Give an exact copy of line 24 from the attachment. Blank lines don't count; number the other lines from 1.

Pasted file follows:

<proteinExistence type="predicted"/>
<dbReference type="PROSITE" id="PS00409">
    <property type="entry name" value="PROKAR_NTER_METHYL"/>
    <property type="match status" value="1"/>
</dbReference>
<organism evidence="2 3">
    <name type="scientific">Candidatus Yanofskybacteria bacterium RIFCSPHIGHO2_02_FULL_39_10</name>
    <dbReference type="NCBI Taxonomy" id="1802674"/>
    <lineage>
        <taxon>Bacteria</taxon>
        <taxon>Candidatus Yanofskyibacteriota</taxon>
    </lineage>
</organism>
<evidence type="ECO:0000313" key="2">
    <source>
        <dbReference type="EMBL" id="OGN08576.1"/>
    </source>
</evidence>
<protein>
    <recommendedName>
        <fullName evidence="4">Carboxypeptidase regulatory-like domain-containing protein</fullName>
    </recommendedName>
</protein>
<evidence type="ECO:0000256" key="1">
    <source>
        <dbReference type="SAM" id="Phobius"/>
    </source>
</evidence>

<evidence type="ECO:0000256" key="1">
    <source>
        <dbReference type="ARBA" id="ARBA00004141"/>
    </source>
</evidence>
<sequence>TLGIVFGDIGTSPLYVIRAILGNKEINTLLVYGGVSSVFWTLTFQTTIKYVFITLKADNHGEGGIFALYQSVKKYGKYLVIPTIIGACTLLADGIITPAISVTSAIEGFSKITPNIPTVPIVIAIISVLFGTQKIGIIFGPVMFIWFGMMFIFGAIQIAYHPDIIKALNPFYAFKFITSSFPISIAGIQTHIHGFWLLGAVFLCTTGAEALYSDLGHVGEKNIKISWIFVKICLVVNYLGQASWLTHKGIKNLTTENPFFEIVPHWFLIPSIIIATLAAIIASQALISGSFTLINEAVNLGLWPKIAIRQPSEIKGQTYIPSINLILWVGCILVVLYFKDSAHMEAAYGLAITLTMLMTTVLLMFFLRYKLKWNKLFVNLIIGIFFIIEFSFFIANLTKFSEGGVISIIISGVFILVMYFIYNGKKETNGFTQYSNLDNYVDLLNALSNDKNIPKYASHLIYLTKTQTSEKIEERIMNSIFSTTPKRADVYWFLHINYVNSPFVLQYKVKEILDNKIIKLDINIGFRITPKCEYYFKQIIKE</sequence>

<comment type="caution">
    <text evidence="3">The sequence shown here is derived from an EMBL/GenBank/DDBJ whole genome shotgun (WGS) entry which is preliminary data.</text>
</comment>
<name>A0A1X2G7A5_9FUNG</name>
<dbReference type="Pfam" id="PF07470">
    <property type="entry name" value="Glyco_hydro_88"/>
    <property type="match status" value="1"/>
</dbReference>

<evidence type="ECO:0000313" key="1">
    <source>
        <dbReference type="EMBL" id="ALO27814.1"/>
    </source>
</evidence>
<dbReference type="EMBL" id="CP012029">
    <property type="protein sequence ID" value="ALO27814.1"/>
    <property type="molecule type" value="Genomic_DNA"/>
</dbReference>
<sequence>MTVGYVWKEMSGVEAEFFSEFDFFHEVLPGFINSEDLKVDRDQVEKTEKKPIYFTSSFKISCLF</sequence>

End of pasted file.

<evidence type="ECO:0000256" key="1">